PaperCity Magazine

PaperCity Dallas April 2022

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Page 85 of 131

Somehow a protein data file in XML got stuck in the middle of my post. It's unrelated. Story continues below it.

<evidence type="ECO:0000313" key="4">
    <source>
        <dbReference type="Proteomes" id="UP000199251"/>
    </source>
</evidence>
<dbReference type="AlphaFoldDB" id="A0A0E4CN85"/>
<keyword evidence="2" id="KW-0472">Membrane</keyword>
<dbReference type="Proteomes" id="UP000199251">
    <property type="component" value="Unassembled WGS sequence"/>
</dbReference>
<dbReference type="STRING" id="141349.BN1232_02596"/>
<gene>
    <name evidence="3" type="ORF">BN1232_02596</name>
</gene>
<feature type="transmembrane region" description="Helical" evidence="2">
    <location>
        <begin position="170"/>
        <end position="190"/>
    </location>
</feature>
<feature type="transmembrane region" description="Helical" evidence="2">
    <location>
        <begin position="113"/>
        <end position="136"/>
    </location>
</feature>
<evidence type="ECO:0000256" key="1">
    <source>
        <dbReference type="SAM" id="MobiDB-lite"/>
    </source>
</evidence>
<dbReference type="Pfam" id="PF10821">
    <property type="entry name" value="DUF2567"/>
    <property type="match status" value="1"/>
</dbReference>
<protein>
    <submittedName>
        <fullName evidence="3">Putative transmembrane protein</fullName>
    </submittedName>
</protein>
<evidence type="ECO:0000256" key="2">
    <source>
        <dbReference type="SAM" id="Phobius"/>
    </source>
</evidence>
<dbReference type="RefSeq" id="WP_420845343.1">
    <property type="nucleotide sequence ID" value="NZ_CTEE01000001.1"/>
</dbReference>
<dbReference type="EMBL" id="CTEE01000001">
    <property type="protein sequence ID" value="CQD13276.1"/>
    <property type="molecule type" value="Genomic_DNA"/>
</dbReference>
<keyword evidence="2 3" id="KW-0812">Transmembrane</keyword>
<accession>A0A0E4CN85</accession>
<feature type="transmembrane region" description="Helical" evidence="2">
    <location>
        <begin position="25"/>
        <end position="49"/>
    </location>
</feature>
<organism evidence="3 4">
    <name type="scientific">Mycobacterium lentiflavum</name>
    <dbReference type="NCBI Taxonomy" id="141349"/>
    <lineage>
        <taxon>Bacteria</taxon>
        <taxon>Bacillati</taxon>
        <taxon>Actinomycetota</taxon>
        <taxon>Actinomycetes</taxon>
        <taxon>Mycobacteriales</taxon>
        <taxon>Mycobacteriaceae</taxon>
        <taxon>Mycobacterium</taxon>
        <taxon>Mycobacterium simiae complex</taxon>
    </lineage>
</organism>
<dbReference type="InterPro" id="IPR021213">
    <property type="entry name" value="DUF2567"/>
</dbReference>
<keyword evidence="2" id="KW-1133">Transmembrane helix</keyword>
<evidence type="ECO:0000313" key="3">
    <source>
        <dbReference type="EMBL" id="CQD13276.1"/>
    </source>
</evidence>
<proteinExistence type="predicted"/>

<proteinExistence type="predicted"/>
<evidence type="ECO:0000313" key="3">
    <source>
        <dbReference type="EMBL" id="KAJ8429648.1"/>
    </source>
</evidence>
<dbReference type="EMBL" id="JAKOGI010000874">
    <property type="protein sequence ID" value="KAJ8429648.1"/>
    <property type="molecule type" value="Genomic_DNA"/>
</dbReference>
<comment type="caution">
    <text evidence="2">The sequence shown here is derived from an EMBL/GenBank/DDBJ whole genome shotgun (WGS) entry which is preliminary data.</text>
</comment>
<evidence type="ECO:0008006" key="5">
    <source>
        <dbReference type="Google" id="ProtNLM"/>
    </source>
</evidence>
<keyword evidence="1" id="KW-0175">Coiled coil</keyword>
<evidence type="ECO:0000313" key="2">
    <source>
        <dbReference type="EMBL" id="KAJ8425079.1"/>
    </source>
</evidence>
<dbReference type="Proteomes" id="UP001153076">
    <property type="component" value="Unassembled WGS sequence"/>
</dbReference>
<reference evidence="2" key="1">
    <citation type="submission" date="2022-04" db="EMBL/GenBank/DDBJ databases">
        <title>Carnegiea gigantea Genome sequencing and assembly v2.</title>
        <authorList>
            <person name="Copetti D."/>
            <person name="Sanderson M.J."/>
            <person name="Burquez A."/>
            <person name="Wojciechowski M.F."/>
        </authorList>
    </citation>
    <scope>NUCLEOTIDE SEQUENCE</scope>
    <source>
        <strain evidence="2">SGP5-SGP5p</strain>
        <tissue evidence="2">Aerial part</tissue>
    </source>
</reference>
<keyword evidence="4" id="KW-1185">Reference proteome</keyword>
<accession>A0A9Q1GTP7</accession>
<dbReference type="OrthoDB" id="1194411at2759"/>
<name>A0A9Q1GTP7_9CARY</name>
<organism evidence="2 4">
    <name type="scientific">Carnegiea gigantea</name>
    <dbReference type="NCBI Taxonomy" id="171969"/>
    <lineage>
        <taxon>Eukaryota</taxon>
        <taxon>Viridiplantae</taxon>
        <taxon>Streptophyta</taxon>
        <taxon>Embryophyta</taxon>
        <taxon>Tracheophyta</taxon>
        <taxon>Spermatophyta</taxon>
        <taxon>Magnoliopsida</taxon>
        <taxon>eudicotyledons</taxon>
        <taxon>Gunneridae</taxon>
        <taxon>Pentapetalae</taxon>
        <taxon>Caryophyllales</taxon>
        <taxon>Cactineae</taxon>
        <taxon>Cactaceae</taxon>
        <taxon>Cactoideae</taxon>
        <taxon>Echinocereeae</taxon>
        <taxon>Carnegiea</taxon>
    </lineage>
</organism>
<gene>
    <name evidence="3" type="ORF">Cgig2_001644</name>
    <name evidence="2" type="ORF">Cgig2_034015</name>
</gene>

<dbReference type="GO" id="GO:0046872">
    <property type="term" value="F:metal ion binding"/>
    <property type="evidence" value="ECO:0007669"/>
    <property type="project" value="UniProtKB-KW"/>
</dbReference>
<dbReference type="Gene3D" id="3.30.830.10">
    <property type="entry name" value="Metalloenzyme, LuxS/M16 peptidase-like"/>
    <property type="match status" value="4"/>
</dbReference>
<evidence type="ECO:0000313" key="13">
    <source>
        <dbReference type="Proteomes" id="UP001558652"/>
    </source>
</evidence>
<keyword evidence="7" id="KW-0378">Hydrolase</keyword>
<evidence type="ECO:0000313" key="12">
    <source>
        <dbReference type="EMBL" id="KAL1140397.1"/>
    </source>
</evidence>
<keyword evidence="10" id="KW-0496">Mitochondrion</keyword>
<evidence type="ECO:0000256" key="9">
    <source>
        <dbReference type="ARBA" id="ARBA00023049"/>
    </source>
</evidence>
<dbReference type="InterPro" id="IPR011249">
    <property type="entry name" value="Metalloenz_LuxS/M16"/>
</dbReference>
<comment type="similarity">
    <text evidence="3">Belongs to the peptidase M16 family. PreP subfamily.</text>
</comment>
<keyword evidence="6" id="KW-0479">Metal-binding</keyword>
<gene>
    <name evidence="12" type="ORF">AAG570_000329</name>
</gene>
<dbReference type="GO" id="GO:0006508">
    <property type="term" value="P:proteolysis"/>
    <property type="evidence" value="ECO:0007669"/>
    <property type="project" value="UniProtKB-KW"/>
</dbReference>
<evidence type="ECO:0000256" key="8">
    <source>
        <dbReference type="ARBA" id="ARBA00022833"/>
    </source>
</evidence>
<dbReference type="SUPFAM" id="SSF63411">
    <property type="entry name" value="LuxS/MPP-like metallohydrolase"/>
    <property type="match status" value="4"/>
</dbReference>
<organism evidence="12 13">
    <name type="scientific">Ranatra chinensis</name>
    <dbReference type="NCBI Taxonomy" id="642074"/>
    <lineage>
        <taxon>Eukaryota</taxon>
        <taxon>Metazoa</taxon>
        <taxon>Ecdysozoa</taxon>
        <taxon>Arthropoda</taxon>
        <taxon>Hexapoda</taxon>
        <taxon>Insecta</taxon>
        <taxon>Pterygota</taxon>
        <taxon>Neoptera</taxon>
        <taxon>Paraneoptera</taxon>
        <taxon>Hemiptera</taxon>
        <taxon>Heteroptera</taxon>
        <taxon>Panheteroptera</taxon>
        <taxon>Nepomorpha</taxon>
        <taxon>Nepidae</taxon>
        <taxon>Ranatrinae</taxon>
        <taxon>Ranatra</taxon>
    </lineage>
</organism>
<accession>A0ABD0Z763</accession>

THE TOP 25 (Continued) TIM HEADINGTON, DALLAS FRANK AND MICHELLE HEVRDEJS, HOUSTON B illionaire Tim Headington wears a lot of hats — entrepreneur, real estate developer, film producer, hotelier, philanthropist, art collector. By the time The Joule was under construction, "I began shaping a collection that I thought our visitors would enjoy, with pieces by Richard Phillips, Tony Cragg, and Andy Warhol." In fact, his sculpture Tony Tasset's Eye is a popular tourist destination. He shares that in recent years, he "really woke up to the concept of pursuing under-recognized artists, minority artists. I now have an extensive collection of minority artists and elder or deceased female artists that struggled to get recognition. It pleases me that these artists are finally enjoying the recognition they deserved all along." T his well-connected couple has assembled an extraordinary collection of American still-life painting — canvases that fittingly will be gifted to the Museum of Fine Arts, Houston. "Two Centuries of American Still-Life Painting: The Frank and Michelle Hevrdejs Collection" was exhibited at the MFAH in 2017, featuring rare works by 19th-century painters (John Frederick Peto, George W. Platt, Claude Raguet Hirst, Joseph Decker) as well as 20th-century masters (Marsden Hartley, Max Weber, Georgia O'Keeffe). Recently the couple established The Michelle Hevrdejs Collection of Modern Art with a concentration on Abstract Expressionism, especially works by women artists who were left in the shadows — a collection of first- and second-generation women Ab- Ex painters, in addition to living women artists, that now numbers 89 paintings and six sculptures, including works by Elaine de Kooning, Helen Frankenthaler, Mary Abbott, Perle Fine, Chakaia Booker. Roger Hiorns' Untitled, 2013 John Leslie Breck's Still Life with Daffodils, 1886 Left: Helen Frankenthaler's Jump Rope, 1971 Tony Tasset's Eye, 2007 Derek Fordjour's Rower, 2019 CASEY DUNN (Continued from page 82) Otis Kaye's "What a Hit," circa 1932, The Frank and Michelle Hevrdejs Collection 84

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